When you’re dismissive of directions and suggestions, you’re probably going to get the same negative results you’ve constantly obtained. Becoming open-minded, willing, and determined to followed new instructions means that your outcomes will probably be better as well. 


34 Years of Recovery? I Should Have Listened


Grey Hawk had 34 years in abstinence-based recovery and freely shared his experience, strength, and hope. When he asked me to read a paragraph in a recovery book, I, of course, read the entire chapter. I took notes, used a dictionary for unfamiliar words, and did an outline with bullet points of valuable information, complete with page and paragraph. 

Oh, was I ready!

When he asked me what I had learned in the first paragraph, I wanted to impress him with my comprehension, so I started discussing the chapter’s merits.

He let me “enlighten” him for about 15 minutes before he interrupted me and then informed me of the approximately ten fundamental concepts, words, or phrases that I had missed in the first paragraph. Grey Hawk told me, “Whatever you know has value; whatever you don’t know might have more importance; please follow the directions.


Fear and the Illusion of Self


What fueled this need for me to prove to Gray Hawk how smart I was? I was afraid that my drug and alcohol use had so drastically impaired me that I would not comprehend simple recovery writings. 

I was also scared that if I were not the “best student,” he would find someone to take my place. Although he was a top-rated and sought-after speaker at meetings, he did not coach many people, and I felt privileged to work with him.

I also felt guilty that I was in the situation because I believed that I had to recover quickly.

My attitudes, fueled because I squandered personal resources on my addiction, and given my children up, forced me to rush. My actions harmed my family and children. I falsely believed that the sooner I got all the materials read, digested, and put into effect, the sooner I would recover.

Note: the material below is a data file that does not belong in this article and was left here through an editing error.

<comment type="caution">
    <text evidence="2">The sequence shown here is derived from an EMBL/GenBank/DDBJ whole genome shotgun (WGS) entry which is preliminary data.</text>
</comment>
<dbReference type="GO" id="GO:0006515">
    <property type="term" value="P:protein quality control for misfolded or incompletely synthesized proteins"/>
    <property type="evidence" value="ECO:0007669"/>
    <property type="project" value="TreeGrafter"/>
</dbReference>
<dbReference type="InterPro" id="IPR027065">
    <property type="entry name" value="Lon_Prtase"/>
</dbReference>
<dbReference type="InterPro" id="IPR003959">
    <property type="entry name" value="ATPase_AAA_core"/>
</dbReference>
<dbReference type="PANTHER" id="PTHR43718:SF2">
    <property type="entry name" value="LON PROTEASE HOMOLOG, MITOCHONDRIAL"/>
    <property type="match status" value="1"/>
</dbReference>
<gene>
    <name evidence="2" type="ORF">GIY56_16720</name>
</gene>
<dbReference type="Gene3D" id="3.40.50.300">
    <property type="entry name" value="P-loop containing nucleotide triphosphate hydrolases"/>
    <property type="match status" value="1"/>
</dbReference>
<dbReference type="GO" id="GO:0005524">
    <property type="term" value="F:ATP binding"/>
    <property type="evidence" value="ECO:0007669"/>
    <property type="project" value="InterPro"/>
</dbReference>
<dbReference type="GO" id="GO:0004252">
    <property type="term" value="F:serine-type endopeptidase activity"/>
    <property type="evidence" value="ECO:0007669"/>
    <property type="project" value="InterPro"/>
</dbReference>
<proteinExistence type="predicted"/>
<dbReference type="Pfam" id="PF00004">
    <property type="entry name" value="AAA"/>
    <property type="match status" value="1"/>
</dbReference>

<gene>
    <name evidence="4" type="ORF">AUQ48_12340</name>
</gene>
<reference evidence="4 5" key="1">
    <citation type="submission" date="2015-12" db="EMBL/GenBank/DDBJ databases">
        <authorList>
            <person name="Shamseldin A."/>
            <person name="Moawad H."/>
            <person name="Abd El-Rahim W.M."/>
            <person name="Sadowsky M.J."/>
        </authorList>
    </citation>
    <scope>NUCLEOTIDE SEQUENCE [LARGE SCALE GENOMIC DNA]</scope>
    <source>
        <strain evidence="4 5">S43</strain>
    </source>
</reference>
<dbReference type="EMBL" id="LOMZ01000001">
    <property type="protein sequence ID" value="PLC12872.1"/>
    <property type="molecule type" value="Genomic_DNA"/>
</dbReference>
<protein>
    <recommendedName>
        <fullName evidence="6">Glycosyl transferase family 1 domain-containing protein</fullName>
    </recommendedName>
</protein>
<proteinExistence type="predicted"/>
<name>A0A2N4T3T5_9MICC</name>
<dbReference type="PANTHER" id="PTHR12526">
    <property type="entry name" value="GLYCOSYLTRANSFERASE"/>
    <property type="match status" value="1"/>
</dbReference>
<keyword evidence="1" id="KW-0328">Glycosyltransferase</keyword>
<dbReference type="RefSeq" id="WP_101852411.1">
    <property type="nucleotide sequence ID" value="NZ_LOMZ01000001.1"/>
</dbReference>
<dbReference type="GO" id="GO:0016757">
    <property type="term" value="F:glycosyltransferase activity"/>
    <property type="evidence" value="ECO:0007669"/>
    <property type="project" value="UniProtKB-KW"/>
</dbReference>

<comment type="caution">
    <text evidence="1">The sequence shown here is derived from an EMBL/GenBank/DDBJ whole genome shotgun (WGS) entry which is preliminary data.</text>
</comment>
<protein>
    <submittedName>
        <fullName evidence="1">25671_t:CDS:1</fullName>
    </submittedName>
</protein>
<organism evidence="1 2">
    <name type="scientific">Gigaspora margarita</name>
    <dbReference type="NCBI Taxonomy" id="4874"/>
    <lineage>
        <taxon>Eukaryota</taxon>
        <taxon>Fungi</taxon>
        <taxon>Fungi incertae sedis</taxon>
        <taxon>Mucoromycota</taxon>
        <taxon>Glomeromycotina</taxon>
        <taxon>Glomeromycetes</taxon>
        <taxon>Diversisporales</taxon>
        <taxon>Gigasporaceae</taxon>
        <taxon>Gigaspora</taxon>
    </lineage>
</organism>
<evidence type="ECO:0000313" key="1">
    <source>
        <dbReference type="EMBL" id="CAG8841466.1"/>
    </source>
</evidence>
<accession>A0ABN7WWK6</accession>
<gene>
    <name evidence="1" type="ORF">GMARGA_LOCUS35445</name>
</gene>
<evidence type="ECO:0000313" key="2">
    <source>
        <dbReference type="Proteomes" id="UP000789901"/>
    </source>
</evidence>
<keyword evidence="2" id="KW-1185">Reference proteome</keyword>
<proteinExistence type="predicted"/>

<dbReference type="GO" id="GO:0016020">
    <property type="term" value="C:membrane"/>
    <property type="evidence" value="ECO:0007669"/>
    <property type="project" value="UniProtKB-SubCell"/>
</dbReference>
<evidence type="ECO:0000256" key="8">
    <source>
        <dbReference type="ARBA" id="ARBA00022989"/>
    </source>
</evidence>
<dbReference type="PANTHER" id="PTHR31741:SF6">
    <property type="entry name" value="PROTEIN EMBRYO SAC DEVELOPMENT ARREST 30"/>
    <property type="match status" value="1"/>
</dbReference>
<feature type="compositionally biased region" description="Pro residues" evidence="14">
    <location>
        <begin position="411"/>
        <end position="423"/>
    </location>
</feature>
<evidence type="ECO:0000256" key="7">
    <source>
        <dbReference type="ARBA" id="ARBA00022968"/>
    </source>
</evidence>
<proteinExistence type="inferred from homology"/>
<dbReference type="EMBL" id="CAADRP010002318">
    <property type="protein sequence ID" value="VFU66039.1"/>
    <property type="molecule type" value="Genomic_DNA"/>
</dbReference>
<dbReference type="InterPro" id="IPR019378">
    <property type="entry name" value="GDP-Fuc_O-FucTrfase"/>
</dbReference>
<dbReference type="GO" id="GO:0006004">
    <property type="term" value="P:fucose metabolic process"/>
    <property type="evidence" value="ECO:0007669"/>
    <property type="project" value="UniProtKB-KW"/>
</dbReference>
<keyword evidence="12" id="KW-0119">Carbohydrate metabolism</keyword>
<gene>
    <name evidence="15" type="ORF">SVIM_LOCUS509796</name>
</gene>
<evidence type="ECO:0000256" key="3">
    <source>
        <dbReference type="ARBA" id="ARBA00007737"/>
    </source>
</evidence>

Changing: It’s a Little Each Day


When he asked me about my character defects and self-defeating behaviors in the experience, I told him I felt rushed to recover.

He laughed and said, “At my age, it might be okay to rush; after all, how much more time do I have on the planet? However, it would be best if you took the time to inspect the aspects of yourself that cause you problems. You’ll look thoroughly and fearlessly without rushing through it. You need to take the time to read, understand, comprehend, look at, and find the underlying behaviors, and then change them.”

It was at that point that I knew that change was a permanent job. I would uncover aspects of myself that caused embarrassment. But my recovery would only happen if I dealt with these underlying issues, which meant that I’d have to overcome my fears of change and stop beating myself up. 

Looking at ourselves and deciding what to change takes courage. I found it easier to view negative aspects like things that no longer worked, rather than judging myself as bad. Click To Tweet


Using Resources at Hand to Change